Reference :

  1. Dewey P. Preliminary report on thyroid cancer survey. Australian Orthopaedic Association Bulletin 1997; 18(2): 38.
  2. Dewey P, Incoll I.  Evaluation of thyroid shields for reduction of radiation exposure to orthopaedic surgeons.  ANZ J Surg 1998; 68:635-636
  3. George S, Dewey P, Beh H, Gray A. Radiation safety for orthopaedic surgeons, 2nd edition, Australian Orthopaedic Association
  4. Archer BR, Wagner LK. Protecting patients by training physicians in fluoroscopic radiation management. J Appl Clin Med Phys 2000; 1:32-37
  5. Singer G. Occupational Radiation Exposure to the Surgeon JAAOS 2005;13:69-76
  6. Herscovici Jr. D, Do RW, Sanders MD. The Effects, Risks, and Guidelines for Radiation Use in Orthopaedic Surgery. Clinical Orthopaedics And Related Research 2000; 375:126-132
  7. Rampersaud RY, Foley KT. Radiation exposure to the spine surgeon during fluoroscopically assisted pedicle screw insertion. Spine 2000; 25(20): 2637-2645
  8.  Singer G. Radiation exposure to the hands from mini C-arm fluroscopy. J Hand Surg 2005; 30(4): 795-797
  9. Australian Radiation Protection and Nuclear Safety Agency (ARPANSA) and the Australian National Occupational Health and Safety Commission (NOHSC). Recommendations for Limiting Exposure to Ionizing Radiation and National Standard for Limiting Occupational Exposure to Ionizing Radiation. Radiation Protection Series No. 1. Republished March 2002. Available from: http://www.arpansa.gov.au/pubs/rps/rps1.pdf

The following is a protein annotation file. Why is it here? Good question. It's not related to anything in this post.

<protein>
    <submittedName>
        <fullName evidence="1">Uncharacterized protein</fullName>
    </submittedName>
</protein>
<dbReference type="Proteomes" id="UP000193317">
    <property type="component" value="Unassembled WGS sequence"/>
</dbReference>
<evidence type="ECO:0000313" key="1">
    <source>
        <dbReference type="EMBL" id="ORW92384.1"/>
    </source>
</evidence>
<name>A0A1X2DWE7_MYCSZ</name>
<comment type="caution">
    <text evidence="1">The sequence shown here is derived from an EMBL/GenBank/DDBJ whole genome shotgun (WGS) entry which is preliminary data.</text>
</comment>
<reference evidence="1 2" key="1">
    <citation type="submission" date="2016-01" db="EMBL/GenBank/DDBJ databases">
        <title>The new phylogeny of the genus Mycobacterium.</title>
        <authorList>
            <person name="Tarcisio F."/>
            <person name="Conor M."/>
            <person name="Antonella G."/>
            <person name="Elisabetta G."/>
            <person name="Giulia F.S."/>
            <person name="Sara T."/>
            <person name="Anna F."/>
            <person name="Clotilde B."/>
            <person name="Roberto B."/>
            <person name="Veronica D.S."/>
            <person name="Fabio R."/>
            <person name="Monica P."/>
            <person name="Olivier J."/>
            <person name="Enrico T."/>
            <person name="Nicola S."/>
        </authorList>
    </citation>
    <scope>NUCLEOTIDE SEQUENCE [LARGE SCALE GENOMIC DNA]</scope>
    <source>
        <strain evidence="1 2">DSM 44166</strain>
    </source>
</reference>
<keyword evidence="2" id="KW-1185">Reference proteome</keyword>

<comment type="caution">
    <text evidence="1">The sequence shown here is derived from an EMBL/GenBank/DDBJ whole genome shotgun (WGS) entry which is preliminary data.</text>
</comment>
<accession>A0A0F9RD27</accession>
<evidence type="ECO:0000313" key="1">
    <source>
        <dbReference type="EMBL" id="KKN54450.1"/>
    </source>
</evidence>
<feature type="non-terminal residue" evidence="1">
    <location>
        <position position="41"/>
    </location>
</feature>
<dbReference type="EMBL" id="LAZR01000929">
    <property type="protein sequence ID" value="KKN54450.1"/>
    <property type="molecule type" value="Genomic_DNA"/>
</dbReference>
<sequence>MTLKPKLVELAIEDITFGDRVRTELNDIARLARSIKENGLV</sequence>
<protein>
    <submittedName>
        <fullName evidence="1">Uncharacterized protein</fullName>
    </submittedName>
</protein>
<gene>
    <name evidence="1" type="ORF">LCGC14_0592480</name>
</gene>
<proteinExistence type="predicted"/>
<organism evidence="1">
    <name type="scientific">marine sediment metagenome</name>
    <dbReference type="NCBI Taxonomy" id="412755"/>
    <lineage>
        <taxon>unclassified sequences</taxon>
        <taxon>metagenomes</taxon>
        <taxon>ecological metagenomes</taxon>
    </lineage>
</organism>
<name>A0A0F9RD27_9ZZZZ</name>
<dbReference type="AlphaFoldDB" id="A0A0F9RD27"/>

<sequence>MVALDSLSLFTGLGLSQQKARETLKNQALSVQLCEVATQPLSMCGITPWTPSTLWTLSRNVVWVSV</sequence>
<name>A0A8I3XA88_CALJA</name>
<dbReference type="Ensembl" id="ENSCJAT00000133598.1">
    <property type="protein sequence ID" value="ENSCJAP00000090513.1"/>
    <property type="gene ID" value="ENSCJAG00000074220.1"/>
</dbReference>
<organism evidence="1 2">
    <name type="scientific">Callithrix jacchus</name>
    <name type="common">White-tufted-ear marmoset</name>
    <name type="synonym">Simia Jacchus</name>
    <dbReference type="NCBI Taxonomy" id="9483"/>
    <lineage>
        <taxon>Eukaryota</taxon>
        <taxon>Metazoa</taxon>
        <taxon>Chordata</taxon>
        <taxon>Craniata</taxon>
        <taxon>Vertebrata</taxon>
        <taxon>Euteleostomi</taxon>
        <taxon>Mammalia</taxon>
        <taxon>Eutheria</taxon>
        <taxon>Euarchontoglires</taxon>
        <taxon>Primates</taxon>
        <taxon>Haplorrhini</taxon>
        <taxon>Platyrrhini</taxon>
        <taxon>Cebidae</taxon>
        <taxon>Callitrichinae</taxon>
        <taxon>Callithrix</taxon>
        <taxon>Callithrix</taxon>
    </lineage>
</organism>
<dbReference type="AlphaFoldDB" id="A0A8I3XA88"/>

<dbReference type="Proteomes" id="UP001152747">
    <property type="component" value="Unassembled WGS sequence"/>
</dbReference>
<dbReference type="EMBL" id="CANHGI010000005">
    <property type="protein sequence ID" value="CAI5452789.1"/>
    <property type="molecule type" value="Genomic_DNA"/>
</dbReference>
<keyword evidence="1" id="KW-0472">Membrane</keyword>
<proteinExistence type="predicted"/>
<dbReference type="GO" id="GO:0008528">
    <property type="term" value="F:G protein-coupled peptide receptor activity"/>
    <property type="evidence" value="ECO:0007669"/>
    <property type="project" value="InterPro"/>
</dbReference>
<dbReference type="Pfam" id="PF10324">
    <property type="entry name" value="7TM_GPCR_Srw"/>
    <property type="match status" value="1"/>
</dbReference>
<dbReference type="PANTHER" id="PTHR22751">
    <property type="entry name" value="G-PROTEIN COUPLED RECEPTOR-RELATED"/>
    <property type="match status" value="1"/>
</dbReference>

10. Wilson DL, Xue P, Aufrichtig R. Perception of fluoroscopy last-image hold. Med Phys 1994; 21: 245-256
  11. Mahesh M. The AAPM/RSNA physics tutorial for residents, 2001. Available from: http://www.rsna.org/Education/archive/aapm.cfm
  12. Perisinakis K, Damilakis J, Theocharopoulos N. Patient effective dose and radiogenic risks from fluoroscopically assisted surgical reconstruction of femoral fractures. Radiation Protection Dosimetry, Radiation Protection Dosimetry 2004; 108:65-72
  13. Bahari S, Morris S, Broe D, Taylor C, Lenehan B, McElwain J. Radiation exposure of the hands and thyroid gland during percutaneous wiring of wrist and hand procedures. Acta Orthopaedica Belgica. 2006; 72(2):194-8
  14. Giannoudis PV, McGuigan J, Shaw DL. Ionising radiation during internal fixation of extracapsular neck of femur fractures. Injury, pp 469-72, 1998.
  15. Dewey P, George S, Gray A. Ionising radiation and orthopaedics (mini Symposium) Current Orthopaedics 2005; 19:1–12

This is a peer reviewed paper 

Please cite as :Martin P Laird,Occupational Exposure of Orthopaedic Trainees to Radiation.

J.Orthopaedics 2011;8(4)e6

URL: http://www.jortho.org/2011/8/4/e6